Friday, October 10, 2014

The Cradle Of Wine

It has been a little quiet on this blog recently. This is because I am currently travelling around the Black Sea. Wine is believed to have originated from Mesopotamia, or what is today eastern Turkey, Georgia, Armenia and Azerbaijan, maybe 6000 years ago. I  tasted wines in Turkey and Georgia. Both countries have a bewildering array of indigenous grapes, more than 500 in each country. Not all are made into wine.

I was generally impressed with Turkish wines. Maybe they will go the way southern Italian wines have gone or even Greek varieties are going, although it will require a fair bit of investment. I enjoyed a white wine variety called Emir from Central Anatolia. This is a light, dry wine, with green apple and citrus flavours, minerality and an acidic finish. A well known red variety is Kalecik Karasi. Wines from this variety are medium bodied and quite elegant, similar to Tempranillo, I find. I was more impressed with Öküzgözü, another variety from Anatolia. This variety is often blended with Bogazkere. The idea is the same as with Cabernet Sauvignon and Merlot blends. Öküzgözü is a large grape, which produces a soft and elegant flavour, Bogazkere provides dark colour, body and tannins. Turasan is a producer I enjoyed. Another appealing wine was a Shiraz-Bogazkere blend from Sarafin.  I rate the wines mentioned 86-89 points and  good value for money.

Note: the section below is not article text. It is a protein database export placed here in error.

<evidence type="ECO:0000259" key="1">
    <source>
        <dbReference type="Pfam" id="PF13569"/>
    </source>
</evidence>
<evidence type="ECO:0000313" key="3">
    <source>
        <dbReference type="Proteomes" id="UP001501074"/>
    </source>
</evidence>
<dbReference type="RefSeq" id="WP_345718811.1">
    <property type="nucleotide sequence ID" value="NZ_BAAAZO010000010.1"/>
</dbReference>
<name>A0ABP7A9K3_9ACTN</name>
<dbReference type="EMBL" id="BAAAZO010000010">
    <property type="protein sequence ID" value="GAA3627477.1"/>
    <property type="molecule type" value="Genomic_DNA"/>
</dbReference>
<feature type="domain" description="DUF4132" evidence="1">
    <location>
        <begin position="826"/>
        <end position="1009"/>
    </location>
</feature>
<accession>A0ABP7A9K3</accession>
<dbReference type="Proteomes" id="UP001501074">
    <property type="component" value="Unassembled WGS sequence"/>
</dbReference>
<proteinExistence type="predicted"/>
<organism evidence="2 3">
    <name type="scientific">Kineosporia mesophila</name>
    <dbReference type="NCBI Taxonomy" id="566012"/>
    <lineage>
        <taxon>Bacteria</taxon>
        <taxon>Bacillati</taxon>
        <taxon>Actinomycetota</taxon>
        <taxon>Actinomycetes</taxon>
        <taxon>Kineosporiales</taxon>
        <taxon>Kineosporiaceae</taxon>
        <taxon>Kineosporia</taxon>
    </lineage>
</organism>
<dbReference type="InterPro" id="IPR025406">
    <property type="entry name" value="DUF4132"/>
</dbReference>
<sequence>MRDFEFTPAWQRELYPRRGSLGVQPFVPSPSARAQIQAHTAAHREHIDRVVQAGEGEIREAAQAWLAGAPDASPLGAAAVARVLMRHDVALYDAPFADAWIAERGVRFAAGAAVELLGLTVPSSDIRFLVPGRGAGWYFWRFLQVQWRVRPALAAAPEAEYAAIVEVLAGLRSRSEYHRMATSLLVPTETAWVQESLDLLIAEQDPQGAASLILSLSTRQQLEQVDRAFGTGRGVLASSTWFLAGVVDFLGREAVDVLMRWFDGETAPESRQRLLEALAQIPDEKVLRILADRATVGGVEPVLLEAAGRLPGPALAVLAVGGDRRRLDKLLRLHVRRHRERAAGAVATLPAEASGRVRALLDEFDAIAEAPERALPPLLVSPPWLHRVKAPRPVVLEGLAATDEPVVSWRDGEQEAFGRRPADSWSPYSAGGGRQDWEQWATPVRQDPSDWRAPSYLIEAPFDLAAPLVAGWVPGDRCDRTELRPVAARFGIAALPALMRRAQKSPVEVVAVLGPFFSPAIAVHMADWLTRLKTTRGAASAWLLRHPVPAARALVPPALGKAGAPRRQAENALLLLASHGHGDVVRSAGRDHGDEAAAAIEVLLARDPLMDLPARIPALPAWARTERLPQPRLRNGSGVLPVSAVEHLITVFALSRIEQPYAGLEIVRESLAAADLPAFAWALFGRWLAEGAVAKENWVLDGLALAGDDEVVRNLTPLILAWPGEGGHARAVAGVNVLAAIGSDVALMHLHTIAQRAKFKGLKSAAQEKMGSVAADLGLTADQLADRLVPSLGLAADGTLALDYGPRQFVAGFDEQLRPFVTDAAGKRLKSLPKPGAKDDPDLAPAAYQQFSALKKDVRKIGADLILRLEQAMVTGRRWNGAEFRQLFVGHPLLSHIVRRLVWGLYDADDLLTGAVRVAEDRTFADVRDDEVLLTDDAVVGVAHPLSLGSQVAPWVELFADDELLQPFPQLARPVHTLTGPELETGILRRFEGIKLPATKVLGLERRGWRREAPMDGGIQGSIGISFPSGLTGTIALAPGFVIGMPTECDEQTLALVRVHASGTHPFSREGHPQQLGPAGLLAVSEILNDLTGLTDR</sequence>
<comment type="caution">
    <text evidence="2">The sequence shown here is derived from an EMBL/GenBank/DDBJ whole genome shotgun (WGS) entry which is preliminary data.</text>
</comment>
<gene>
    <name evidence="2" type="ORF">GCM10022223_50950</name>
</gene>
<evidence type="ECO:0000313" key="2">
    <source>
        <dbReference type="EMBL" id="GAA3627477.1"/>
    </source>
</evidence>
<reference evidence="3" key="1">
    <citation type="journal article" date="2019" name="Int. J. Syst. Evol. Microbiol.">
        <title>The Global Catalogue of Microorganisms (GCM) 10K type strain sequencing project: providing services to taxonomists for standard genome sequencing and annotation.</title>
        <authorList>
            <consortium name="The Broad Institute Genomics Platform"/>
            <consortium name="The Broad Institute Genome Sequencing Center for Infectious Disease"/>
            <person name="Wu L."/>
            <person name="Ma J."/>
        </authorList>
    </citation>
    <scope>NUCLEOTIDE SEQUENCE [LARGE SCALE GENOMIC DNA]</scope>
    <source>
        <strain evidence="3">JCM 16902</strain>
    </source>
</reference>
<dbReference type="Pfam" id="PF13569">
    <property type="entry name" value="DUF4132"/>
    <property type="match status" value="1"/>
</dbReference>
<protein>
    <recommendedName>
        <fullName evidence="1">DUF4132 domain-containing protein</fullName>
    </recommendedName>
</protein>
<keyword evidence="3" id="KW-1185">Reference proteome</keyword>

In Georgia I tried a white wine called Rkatsiteli. This grape variety has been planted in Georgia for more than 5000 years and was widely planted in Russia as well. Apparently some is grown in the US and Australia. The wine I tried was quite Chablis like, with citrus flavours and a flinty, acidic finish. The red wine was Khvanchkara, regarded as a high-end wine. It is quite a sweet wine, tasting of raspberries and bubble gum. This takes some getting used to.

Overall, I found it very enjoyable to delve into wines which are very different from what we are used to. These wines are quite unique, and I hope some wineries will manage to achieve wider international distribution (which the Turkish wines need, as the dominant Muslim population does not drink wine).

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